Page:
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Gas price trend is friendly, for now

Enjoy the respite while it lasts

By The Mercury

Anyone who puts gas in an auto (or a lawnmower) knows that gas prices have been drifting downward, the curious spike in Manhattan’s prices last week notwithstanding.

The trend, while welcome, would be more enjoyable if it weren’t a sign that the economy — in this country and elsewhere — is struggling anew.

The simple fact is that demand for gas is easing, underscoring a basic economic principle. Oil, which had been about $100 a barrel not so long ago, recently slipped to below $80 a barrel, about as low as it’s been since last fall. If the world’s economy were booming, demand for oil would be higher — and so would gas prices.

Another key factor in gas prices is tension in the Middle East. Oddly, conflict that has escalated into a civil war in Syria and lingering tension about Iran’s nuclear weapons program have had little direct impact on gas prices recently.

That is good news for the millions of American households that rely on automobiles for everything from daily errands to weekend visits and longer vacations. Not only have warnings of $4- or even $5-per-gallon gas this summer not come to pass, but Americans are now being told that prices could drop to $3 per gallon this fall.

The fact that $3-per-gallon gas sounds like a good deal is a fair indication that Americans have pretty much bade farewell to gas at prices that Newt Gingrich promised when he was a candidate for the Republican presidential nomination. If $2.50 a gallon is wishful thinking, the $1 or less that people of a certain age once paid is pure fantasy.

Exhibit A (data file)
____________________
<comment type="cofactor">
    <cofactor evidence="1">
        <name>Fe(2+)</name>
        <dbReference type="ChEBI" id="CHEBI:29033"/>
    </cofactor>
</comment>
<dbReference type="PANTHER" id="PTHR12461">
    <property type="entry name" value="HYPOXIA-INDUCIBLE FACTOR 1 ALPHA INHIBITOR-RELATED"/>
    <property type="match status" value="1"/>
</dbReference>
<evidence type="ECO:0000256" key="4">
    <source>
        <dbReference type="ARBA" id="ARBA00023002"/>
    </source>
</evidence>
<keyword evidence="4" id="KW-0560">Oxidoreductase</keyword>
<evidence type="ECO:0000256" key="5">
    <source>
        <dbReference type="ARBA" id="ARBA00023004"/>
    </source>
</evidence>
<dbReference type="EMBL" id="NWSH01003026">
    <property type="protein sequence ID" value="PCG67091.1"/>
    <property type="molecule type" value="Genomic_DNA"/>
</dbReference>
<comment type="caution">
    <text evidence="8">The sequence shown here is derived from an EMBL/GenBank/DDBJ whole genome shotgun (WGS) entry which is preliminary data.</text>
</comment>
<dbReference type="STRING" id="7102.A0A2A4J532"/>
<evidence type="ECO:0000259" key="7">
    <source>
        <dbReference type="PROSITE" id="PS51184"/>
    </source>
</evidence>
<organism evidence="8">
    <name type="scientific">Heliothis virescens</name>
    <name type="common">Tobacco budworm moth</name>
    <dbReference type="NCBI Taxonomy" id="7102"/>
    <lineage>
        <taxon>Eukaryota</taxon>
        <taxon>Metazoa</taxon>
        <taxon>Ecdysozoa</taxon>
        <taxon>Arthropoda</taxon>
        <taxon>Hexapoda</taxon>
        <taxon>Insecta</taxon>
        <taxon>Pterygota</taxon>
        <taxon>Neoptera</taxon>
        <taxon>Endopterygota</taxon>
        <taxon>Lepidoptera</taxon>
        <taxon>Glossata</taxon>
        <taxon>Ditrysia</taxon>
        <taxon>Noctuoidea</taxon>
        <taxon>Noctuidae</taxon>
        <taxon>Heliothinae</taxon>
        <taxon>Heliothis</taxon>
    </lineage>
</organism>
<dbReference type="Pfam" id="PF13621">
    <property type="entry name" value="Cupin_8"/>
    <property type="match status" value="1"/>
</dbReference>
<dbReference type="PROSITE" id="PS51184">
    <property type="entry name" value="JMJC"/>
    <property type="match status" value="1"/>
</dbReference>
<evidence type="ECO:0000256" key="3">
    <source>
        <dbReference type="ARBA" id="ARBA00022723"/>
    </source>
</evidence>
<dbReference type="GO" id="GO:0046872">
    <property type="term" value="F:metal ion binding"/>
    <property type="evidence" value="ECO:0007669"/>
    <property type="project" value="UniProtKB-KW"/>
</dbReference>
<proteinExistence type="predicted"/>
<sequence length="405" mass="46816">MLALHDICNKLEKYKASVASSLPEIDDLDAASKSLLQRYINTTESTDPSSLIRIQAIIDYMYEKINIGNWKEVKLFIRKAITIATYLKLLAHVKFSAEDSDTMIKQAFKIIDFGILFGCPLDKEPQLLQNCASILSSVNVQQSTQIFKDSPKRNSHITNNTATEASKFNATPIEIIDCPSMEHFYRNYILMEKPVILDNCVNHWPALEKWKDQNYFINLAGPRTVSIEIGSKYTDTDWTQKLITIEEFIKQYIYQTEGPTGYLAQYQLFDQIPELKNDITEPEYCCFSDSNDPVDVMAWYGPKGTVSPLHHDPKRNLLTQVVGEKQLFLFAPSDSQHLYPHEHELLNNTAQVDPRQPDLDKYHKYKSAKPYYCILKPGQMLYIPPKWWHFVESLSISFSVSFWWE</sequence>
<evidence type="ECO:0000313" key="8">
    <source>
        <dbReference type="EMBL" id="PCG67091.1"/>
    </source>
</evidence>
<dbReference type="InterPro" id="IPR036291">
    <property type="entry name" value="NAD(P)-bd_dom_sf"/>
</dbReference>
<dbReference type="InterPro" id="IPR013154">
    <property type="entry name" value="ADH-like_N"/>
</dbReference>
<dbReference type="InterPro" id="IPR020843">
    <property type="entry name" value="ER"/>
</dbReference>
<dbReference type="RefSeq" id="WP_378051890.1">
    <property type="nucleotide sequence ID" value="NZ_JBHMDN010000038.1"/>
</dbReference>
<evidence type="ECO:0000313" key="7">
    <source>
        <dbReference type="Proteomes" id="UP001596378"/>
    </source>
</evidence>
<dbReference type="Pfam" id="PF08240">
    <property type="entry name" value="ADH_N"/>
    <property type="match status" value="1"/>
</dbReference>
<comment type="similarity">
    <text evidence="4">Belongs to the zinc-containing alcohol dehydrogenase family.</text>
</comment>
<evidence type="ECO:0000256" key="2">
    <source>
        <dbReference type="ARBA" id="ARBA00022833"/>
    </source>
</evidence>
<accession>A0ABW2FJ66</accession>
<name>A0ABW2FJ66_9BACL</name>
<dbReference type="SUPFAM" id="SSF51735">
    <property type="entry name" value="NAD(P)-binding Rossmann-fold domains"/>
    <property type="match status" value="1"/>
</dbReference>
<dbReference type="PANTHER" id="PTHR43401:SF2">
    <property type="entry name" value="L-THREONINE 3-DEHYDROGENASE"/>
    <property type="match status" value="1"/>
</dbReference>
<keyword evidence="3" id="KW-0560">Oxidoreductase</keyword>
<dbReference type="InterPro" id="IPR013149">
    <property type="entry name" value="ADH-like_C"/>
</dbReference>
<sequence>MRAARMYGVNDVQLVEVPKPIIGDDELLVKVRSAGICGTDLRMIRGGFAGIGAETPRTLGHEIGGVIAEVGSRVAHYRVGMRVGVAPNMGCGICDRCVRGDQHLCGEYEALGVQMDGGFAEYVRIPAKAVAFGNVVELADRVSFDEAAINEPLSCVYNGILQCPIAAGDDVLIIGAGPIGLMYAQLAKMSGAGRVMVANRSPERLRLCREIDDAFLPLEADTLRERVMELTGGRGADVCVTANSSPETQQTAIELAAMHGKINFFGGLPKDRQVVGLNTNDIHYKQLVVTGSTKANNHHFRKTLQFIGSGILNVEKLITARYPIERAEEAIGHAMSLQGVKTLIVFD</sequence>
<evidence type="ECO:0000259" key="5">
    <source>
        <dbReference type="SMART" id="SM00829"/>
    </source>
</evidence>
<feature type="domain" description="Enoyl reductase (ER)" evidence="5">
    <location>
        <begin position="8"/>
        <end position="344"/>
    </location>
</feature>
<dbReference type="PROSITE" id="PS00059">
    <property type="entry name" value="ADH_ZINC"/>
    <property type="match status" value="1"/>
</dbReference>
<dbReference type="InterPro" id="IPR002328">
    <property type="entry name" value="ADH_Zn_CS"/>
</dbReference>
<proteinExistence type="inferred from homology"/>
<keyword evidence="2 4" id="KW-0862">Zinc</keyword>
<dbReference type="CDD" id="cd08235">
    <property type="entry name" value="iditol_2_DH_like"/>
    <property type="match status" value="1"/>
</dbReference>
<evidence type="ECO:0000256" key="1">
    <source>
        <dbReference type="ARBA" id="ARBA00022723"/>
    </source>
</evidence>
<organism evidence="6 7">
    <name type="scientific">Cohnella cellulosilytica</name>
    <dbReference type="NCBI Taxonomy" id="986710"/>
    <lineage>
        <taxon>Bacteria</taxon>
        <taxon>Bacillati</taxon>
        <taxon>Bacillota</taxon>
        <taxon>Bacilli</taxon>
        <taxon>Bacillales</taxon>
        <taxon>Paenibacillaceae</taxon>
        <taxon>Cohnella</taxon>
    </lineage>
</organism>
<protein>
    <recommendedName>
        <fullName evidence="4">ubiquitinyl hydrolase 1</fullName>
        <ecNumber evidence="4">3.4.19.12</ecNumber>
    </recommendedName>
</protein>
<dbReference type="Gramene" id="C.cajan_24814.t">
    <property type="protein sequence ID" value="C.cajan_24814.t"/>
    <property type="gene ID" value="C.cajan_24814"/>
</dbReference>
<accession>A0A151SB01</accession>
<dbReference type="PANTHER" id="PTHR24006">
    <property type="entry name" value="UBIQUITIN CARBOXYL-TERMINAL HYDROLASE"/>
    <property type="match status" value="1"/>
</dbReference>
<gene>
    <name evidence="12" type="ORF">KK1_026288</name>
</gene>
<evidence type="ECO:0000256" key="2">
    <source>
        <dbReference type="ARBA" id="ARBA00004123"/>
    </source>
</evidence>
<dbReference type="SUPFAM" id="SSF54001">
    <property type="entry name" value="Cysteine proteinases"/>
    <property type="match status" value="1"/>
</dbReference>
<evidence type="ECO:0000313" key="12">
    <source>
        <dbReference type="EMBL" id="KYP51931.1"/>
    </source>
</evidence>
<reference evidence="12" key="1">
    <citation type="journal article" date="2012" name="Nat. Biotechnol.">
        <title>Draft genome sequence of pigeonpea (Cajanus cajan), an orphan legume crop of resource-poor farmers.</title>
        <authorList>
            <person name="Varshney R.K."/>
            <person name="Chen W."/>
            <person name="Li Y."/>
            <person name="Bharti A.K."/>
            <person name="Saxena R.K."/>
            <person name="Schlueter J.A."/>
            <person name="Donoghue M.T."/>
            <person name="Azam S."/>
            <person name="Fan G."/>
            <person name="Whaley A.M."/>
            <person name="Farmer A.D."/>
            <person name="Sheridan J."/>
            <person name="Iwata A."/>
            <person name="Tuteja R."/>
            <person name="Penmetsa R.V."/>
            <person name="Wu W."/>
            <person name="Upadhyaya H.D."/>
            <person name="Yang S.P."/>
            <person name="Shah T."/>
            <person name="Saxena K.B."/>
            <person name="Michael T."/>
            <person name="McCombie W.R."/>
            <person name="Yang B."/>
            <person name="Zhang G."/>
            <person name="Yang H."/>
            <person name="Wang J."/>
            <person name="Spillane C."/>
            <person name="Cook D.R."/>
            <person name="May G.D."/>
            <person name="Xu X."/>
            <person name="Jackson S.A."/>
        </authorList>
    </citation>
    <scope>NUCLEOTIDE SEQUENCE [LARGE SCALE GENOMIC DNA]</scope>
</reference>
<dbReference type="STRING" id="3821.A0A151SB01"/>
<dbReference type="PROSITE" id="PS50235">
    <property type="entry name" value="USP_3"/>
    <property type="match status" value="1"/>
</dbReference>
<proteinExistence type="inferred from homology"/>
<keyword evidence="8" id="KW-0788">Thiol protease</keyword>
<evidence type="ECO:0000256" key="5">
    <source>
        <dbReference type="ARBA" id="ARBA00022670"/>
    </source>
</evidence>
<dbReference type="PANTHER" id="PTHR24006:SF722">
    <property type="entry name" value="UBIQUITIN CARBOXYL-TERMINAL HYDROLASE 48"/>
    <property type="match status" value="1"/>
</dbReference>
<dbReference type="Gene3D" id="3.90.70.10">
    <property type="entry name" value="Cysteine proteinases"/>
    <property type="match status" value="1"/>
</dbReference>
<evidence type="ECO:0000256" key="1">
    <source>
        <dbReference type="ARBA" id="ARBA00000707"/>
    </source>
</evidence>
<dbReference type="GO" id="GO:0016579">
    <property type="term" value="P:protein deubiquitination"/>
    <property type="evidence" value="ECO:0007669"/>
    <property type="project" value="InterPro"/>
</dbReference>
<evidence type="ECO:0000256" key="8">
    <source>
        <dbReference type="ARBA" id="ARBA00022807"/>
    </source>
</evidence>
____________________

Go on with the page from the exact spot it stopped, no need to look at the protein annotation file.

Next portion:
Still, every dollar we don’t put into our gas tanks is a dollar we can spend on something else. A vacation, whether to visit a site elsewhere in Kansas or a neighboring state, becomes a little more affordable. Or the extra money can be put aside for back-to-school expenses. Like the school year itself, those costs have a way of sneaking up on the calendar. Or we can add the savings to the sum we’re keeping for the proverbial rainy day. Some analysts have estimated that on a national scale, the savings could exceed $100 billion. That’s serious money.

The respite is temporary, so enjoy it while it lasts.

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